Obama joins McCain, Lieberman to push Senate climate bill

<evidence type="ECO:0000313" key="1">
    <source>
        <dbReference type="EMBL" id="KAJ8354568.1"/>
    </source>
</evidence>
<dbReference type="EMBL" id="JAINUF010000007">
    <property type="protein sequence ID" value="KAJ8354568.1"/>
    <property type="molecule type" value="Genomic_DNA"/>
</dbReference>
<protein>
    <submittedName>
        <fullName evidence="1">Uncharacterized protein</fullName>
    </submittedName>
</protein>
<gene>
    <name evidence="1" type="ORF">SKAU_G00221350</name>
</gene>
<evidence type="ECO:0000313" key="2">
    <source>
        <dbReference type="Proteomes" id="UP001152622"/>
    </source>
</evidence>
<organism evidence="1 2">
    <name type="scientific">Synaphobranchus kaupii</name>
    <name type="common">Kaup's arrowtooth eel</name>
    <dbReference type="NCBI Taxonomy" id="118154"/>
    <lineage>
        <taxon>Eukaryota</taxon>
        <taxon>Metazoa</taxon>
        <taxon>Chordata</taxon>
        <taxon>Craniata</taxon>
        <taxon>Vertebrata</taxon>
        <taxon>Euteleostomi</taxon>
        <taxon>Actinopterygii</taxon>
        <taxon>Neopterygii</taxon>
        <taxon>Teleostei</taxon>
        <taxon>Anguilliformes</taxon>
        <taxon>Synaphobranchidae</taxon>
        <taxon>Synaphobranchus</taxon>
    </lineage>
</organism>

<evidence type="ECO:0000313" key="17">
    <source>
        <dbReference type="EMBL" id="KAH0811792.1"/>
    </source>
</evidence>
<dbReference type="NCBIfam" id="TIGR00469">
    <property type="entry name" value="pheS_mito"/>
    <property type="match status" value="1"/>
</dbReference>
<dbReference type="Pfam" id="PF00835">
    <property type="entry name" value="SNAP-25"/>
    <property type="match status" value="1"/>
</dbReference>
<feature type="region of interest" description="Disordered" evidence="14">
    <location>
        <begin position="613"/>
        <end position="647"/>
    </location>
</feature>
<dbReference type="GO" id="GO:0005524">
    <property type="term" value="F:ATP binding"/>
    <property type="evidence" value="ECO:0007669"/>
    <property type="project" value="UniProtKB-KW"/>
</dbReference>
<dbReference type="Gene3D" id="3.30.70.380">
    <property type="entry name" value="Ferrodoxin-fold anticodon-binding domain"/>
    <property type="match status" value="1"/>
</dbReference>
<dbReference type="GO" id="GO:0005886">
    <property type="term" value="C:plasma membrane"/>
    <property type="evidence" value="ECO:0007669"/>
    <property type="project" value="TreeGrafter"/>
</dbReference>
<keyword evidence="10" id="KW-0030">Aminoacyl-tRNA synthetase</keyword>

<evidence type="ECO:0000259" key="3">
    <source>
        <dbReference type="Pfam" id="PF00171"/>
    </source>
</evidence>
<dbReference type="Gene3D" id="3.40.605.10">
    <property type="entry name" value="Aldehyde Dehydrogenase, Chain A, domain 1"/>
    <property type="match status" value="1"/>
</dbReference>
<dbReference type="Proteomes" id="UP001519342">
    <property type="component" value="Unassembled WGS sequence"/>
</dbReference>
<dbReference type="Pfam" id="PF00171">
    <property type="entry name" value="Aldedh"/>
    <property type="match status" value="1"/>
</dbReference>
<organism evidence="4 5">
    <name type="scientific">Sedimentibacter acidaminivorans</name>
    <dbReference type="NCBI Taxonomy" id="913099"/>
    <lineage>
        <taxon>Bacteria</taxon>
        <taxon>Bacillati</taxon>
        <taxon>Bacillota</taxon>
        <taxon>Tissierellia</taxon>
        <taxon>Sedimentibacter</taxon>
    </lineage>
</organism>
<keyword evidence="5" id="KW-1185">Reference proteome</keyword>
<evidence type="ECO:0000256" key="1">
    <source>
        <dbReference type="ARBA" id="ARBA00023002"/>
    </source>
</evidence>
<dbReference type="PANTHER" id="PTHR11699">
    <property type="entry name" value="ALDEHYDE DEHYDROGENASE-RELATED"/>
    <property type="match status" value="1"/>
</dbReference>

If you follow politics, the phrase “McCain-Lieberman” might make you throw up in your mouth just a little. Since 2003, U.S. Sens. John McCain (R-Ariz.) and Joe Lieberman (I-Conn.) have worked to pass a bill that would cut greenhouse-gas emissions, to no avail. But wrap your tongue around this: McCain-Lieberman-Obama. Has a nice ring, doesn’t it? The grizzled senators are hoping the endorsement of rock star Sen. Barack Obama (D-Ill.) will help them pass this year’s version, which would impose mandatory caps on emissions and lead to a two-thirds reduction of 2004 carbon levels by 2050. Fellow Sen. Jeff Bingaman (D-N.M.) is working on a smashing compromise that would introduce possible cuts in … 2030. And Sen. Bernie Sanders (I-Vt.) planned to introduce a bill today that would cut emissions 80 percent from 1990 levels by 2050. Sanders’ proposal is based on one sponsored in 2006 by former Sen. Jim Jeffords (I-Vt.), who said he was “proud that the work I did last year will not be lost.” Yet.